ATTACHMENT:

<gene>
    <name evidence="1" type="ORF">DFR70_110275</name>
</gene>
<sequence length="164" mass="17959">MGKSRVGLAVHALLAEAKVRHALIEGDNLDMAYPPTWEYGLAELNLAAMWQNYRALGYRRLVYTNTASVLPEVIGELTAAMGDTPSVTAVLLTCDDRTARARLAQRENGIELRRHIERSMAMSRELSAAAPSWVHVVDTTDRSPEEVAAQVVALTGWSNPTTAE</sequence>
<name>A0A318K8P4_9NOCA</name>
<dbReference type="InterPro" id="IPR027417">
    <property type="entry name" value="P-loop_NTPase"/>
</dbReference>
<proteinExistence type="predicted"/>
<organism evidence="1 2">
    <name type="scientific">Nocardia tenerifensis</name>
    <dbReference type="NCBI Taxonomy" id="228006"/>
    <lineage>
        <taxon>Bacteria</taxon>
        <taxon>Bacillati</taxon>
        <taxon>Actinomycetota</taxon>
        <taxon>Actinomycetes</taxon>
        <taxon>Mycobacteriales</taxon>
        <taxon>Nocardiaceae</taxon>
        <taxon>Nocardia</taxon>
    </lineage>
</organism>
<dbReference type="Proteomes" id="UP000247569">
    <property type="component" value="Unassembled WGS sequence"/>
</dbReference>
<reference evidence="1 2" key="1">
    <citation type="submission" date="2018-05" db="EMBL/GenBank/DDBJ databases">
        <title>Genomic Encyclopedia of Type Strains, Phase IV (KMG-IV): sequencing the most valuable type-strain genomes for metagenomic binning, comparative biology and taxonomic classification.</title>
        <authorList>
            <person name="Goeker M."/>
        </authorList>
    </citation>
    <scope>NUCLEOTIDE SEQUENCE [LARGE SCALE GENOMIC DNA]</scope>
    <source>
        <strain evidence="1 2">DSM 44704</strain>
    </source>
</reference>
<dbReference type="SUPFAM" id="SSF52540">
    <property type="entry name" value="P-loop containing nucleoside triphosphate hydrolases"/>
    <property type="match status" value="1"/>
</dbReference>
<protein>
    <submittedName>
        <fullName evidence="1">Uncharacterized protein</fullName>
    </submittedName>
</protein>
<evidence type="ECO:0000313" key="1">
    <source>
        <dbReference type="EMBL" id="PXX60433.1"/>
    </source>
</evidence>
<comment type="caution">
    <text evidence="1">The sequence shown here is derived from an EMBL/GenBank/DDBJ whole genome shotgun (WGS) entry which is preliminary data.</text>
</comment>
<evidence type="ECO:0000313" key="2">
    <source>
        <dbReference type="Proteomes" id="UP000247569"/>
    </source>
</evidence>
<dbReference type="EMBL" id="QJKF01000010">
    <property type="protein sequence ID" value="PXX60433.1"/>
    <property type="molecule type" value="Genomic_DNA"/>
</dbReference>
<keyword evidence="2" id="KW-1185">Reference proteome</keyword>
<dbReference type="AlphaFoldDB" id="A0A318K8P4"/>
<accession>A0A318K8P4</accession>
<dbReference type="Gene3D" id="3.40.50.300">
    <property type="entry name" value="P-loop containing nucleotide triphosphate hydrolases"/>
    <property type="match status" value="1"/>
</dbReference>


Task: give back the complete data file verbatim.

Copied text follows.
<gene>
    <name evidence="1" type="ORF">DFR70_110275</name>
</gene>
<sequence length="164" mass="17959">MGKSRVGLAVHALLAEAKVRHALIEGDNLDMAYPPTWEYGLAELNLAAMWQNYRALGYRRLVYTNTASVLPEVIGELTAAMGDTPSVTAVLLTCDDRTARARLAQRENGIELRRHIERSMAMSRELSAAAPSWVHVVDTTDRSPEEVAAQVVALTGWSNPTTAE</sequence>
<name>A0A318K8P4_9NOCA</name>
<dbReference type="InterPro" id="IPR027417">
    <property type="entry name" value="P-loop_NTPase"/>
</dbReference>
<proteinExistence type="predicted"/>
<organism evidence="1 2">
    <name type="scientific">Nocardia tenerifensis</name>
    <dbReference type="NCBI Taxonomy" id="228006"/>
    <lineage>
        <taxon>Bacteria</taxon>
        <taxon>Bacillati</taxon>
        <taxon>Actinomycetota</taxon>
        <taxon>Actinomycetes</taxon>
        <taxon>Mycobacteriales</taxon>
        <taxon>Nocardiaceae</taxon>
        <taxon>Nocardia</taxon>
    </lineage>
</organism>
<dbReference type="Proteomes" id="UP000247569">
    <property type="component" value="Unassembled WGS sequence"/>
</dbReference>
<reference evidence="1 2" key="1">
    <citation type="submission" date="2018-05" db="EMBL/GenBank/DDBJ databases">
        <title>Genomic Encyclopedia of Type Strains, Phase IV (KMG-IV): sequencing the most valuable type-strain genomes for metagenomic binning, comparative biology and taxonomic classification.</title>
        <authorList>
            <person name="Goeker M."/>
        </authorList>
    </citation>
    <scope>NUCLEOTIDE SEQUENCE [LARGE SCALE GENOMIC DNA]</scope>
    <source>
        <strain evidence="1 2">DSM 44704</strain>
    </source>
</reference>
<dbReference type="SUPFAM" id="SSF52540">
    <property type="entry name" value="P-loop containing nucleoside triphosphate hydrolases"/>
    <property type="match status" value="1"/>
</dbReference>
<protein>
    <submittedName>
        <fullName evidence="1">Uncharacterized protein</fullName>
    </submittedName>
</protein>
<evidence type="ECO:0000313" key="1">
    <source>
        <dbReference type="EMBL" id="PXX60433.1"/>
    </source>
</evidence>
<comment type="caution">
    <text evidence="1">The sequence shown here is derived from an EMBL/GenBank/DDBJ whole genome shotgun (WGS) entry which is preliminary data.</text>
</comment>
<evidence type="ECO:0000313" key="2">
    <source>
        <dbReference type="Proteomes" id="UP000247569"/>
    </source>
</evidence>
<dbReference type="EMBL" id="QJKF01000010">
    <property type="protein sequence ID" value="PXX60433.1"/>
    <property type="molecule type" value="Genomic_DNA"/>
</dbReference>
<keyword evidence="2" id="KW-1185">Reference proteome</keyword>
<dbReference type="AlphaFoldDB" id="A0A318K8P4"/>
<accession>A0A318K8P4</accession>
<dbReference type="Gene3D" id="3.40.50.300">
    <property type="entry name" value="P-loop containing nucleotide triphosphate hydrolases"/>
    <property type="match status" value="1"/>
</dbReference>